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About Our Words: The Inextinguishable

Kevin Shawchuck from the USA comments on Paul Serotsky's article on composer Carl Nielsen's Symphony No. 4, The Inextinguishable.

Kevin writes:

A very interesting and insightful article. I would love to hear more about how Nielsen (and other composers) use different keys/instruments to establish the themes and moods of the piece. I can hear it but it's hard to explain.

I'm curious about your use of the term "psychosis" which is a medical term referring to an individuals inability to properly perceive reality--with clinical consequences. I don't see the "life theme" displaying any psychotic features in the fourth movement. I see it challenged by outside forces which which strain it but it consistently responds to these challenges. Perhaps the psychosis you refer to is a societal one--where society fails to respond to reality thus threatening the individual "life theme''.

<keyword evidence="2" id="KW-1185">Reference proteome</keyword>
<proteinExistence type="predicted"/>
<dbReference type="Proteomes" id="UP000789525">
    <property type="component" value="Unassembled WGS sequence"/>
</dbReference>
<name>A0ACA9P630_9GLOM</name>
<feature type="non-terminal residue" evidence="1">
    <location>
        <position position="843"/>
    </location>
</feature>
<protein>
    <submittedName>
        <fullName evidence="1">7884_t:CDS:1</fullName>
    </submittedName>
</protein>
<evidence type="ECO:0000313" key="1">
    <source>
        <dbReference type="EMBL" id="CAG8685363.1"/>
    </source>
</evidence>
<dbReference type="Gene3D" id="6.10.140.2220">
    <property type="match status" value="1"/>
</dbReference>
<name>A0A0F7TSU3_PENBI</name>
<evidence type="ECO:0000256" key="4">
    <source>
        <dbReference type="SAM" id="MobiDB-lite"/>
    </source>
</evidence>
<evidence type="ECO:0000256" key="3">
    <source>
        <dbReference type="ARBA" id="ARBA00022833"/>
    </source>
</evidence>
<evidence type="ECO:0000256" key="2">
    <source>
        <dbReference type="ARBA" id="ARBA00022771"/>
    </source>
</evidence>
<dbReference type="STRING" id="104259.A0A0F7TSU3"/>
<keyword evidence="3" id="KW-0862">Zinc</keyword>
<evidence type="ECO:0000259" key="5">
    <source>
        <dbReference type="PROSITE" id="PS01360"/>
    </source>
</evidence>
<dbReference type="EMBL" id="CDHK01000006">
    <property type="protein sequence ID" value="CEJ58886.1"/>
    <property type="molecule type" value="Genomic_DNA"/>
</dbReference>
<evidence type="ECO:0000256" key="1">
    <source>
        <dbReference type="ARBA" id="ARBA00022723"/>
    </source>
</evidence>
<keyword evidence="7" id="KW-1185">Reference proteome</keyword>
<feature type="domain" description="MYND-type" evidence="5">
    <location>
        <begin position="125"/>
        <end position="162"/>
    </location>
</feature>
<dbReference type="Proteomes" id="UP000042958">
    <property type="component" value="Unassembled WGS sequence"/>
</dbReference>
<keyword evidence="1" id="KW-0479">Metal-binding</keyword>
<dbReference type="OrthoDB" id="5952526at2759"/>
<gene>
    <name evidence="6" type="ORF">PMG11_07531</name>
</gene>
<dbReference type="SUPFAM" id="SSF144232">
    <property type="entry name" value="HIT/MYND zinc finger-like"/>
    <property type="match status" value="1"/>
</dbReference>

I see the main difference between the first and fourth movements as confidence. In the first movement life is born and struggles with its own existence physical challenges. (I loved the "eagle theme" metaphor immediately envisioning a small mouse which works well for the skittering music early in the first movement.) In the fourth movement the same challenges to the "life theme" are present--in fact even stronger ones. These strain the life theme BUT in the fourth movement the life theme has acquired enough confidence/strength to withstand these challenges. During the "tympani battle" the life theme is strained nearly to breaking but comes through stronger.

I've nearly completed a four quatrain poem with each quatrain reflecting the themes in each movement of the symphony. I wrote it before reading your article and was pleased to find I'd generally captured the main ideas/themes.



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